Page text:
At KNR, our team will review your case, including the accident evidence, medical bills, and underinsured motorist policy. We will formulate a comprehensive response to your insurer’s denial. This could involve providing additional evidence, such as photos from the accident scene or statements from witnesses, to counter the insurer’s points of dispute.
Remember, a denial is just a bump along the way. It can be managed and potentially corrected with the proper legal assistance and evidence. Professional help from attorneys well-versed in insurance procedures can go a long way in guiding you through this process.
At KNR, our team can review your case’s elements, such as collision evidence, medical bills, and your underinsured motorist policy, and advise on the appropriate next steps.
If your claim continues to be denied after a well-considered response, you and your attorney should prepare for potential arbitration or litigation. Continually denying a justified claim against your insurance policy is a sign of bad faith. If this is the case, you can still seek a fair resolution by collecting the necessary evidence and constructing a compelling case for compensation.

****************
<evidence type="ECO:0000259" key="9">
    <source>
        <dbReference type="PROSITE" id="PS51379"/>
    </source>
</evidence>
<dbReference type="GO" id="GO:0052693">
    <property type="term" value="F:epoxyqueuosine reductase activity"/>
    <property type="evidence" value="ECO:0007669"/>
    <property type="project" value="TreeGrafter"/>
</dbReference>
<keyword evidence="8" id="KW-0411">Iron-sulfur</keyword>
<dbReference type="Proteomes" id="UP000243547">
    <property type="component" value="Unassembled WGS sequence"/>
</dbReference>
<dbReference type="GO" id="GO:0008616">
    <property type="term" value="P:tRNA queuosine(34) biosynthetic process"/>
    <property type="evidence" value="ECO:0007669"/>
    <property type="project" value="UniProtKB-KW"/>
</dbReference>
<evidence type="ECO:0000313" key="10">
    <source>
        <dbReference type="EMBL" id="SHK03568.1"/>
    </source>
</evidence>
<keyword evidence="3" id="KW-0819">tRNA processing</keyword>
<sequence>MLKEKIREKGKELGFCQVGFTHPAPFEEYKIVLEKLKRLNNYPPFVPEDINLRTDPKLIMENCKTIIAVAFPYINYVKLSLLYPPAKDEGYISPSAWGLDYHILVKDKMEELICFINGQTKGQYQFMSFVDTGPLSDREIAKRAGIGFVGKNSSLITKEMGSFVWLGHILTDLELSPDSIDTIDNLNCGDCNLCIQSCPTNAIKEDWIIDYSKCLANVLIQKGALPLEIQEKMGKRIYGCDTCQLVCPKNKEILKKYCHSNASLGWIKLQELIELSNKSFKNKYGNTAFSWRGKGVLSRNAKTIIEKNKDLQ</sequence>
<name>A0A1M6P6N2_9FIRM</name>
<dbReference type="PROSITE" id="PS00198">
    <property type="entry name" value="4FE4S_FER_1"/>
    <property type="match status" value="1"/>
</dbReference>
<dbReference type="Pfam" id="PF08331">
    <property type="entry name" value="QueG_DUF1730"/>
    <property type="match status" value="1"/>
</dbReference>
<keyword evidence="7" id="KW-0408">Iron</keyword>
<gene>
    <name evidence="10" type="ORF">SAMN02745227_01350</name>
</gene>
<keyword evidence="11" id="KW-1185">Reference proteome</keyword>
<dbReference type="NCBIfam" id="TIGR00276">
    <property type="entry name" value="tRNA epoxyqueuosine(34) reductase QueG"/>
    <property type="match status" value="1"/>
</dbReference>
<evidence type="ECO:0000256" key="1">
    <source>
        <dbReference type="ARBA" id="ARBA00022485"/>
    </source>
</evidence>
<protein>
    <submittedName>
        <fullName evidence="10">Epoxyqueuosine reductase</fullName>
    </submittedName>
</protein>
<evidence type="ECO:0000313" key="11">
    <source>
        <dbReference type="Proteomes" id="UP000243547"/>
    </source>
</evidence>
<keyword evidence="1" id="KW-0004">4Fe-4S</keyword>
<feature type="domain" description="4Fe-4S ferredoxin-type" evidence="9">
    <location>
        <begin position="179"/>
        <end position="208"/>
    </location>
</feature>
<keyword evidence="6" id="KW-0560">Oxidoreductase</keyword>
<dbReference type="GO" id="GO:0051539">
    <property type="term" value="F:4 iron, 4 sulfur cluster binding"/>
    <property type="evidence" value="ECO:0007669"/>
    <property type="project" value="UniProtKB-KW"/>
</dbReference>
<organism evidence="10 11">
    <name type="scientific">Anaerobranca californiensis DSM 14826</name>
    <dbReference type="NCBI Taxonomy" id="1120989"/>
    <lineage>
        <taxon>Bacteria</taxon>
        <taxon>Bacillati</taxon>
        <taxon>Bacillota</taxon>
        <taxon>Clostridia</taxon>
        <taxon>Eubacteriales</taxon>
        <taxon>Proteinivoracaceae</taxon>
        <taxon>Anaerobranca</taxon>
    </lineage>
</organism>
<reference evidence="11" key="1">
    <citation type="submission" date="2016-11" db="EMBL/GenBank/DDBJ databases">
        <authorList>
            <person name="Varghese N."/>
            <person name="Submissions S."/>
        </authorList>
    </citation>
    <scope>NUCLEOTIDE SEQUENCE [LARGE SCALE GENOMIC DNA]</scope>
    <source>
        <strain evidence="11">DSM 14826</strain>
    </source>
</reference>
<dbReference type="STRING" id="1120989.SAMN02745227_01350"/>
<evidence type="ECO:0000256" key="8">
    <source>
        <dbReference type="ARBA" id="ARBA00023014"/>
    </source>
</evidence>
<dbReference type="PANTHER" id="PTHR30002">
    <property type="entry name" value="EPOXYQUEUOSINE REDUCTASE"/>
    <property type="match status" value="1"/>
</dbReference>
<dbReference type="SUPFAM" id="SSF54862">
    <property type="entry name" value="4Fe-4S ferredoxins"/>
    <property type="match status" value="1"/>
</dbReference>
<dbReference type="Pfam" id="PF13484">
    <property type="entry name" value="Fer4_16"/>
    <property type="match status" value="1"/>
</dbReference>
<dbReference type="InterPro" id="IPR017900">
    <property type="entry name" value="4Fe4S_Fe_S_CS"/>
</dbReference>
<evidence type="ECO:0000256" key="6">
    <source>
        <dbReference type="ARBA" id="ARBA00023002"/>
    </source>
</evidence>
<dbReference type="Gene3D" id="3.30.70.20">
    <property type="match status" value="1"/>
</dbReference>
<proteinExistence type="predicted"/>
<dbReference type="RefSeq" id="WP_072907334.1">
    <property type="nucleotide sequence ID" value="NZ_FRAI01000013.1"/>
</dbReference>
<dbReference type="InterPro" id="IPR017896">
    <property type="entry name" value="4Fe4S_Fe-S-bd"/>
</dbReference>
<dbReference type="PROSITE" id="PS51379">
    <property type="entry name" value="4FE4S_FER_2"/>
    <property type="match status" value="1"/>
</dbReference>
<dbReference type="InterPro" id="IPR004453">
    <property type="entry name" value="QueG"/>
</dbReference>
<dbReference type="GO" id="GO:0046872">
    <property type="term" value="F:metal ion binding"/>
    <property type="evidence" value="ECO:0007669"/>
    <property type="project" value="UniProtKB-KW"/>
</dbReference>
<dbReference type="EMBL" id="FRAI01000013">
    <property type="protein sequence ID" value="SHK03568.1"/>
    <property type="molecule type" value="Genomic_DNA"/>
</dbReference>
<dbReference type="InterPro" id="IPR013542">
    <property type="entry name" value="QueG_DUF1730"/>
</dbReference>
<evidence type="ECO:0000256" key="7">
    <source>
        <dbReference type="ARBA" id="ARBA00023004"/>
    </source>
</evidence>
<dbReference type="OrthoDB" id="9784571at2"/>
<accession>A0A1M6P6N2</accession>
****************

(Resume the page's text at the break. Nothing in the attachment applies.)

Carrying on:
Issues with your claim should be resolved through negotiating a settlement. If the situation remains unresolved, you can explore the insurer’s formal appeal process, which may involve binding arbitration where a neutral party reviews the case and makes a determination.
In extreme cases, when these steps don’t bring about fair and full compensation, you can initiate a lawsuit against your insurer for breach of contract, bad faith, or both. Ohio law allows you to sue for bad faith if your insurer refuses to treat you fairly or delays investigating your claim.
If it becomes evident that your insurance company is reluctant to pay your underinsured claim, seeking legal assistance is crucial. At Kisling, Nestico & Redick, we help you navigate the insurance process, manage the insurer’s red tape, and represent you at every step.
Call 1-800-HURT-NOW for a free initial consultation. There are no up-front fees, and you owe nothing unless you recover compensation. Let us fight for everything you rightfully deserve.